Analysis Of We So Seldom Look On Love

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“Terminal Avenue” versus “We So Seldom Look on Love”
Eden Robinson’s “Terminal Avenue” was published in the anthology or collection of fictional short stories called “So Long Been Dreaming” in 2004. (Bose) “Terminal Avenue” is a futuristic dystopian short story about a young aboriginal man named Wil, who is torn between his aboriginal community whose traditions are being punished for by the police and or being punished by his family if he becomes a peace officer to survive the adjustment. Barbara Gowdy’s “We So Seldom Look on Love” is a collection of fictional short stories and was published in 1992. (Broadview Press) “We So Seldom Look on Love” collections include a short story about a young woman that lives the life of necrophilia who grew up in a moderately normal childhood until the age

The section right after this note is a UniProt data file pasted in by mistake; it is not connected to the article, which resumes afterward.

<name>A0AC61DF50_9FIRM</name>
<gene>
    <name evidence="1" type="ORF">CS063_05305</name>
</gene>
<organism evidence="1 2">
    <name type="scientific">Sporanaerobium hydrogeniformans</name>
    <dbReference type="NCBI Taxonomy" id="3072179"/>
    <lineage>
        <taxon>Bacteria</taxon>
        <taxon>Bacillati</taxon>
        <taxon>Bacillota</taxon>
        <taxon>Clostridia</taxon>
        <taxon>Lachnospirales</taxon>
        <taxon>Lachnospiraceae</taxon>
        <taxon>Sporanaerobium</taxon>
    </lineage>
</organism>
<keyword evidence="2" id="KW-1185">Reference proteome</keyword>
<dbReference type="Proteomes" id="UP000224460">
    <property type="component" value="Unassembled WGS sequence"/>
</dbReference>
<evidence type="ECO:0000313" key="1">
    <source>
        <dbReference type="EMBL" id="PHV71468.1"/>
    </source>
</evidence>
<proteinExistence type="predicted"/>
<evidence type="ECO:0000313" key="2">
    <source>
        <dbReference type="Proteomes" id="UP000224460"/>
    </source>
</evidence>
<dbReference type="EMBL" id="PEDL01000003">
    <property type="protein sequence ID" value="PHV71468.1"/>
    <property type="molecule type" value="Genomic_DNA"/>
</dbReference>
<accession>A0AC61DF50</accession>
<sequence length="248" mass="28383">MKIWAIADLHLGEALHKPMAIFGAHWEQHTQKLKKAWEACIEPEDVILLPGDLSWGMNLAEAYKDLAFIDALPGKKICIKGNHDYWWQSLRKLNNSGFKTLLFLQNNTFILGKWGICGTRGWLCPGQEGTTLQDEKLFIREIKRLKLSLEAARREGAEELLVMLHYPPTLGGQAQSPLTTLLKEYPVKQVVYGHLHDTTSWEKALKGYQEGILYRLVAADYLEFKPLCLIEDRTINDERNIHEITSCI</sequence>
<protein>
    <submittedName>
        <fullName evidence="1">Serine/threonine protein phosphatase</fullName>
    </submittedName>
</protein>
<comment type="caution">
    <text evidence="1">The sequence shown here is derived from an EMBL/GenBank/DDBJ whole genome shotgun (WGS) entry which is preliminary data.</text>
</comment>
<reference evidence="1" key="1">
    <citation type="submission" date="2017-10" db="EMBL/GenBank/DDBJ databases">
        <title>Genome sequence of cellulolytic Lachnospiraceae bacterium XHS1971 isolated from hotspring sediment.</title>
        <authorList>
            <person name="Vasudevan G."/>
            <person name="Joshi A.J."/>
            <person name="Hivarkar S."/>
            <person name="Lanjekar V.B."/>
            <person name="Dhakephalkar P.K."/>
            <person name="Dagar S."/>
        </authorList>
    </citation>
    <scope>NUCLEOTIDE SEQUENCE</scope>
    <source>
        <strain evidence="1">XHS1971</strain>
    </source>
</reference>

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In “We So Seldom Look on Love” the main character is a female necrophiliac. “Necrophilia is a sexual attraction to or sexual intercourse with dead corpses.” (Collins English Dictionary) Necrophiliacs are often thought to be of the male gender, but in this case it is a female which makes the situation of the main character more interesting. In “Terminal Avenue” the main character Wil has traditions of his culture that at the time are punished for by police if they were to be practiced, this includes the ceremonial potlatches. “A potlatch is an elaborate gift-giving feast common to most Northwest Coast Aboriginal groups that are held on special occasions of important social events such as marriages and funerals. As an assimilation strategy potlatches were banned because they were seen as wasteful." (Gadacz) “Terminal Avenue” also has a lot of cultural background from Aboriginal communities and the history they went through. This includes the American Termination legislation where one loses the privileges of a Status Indian.
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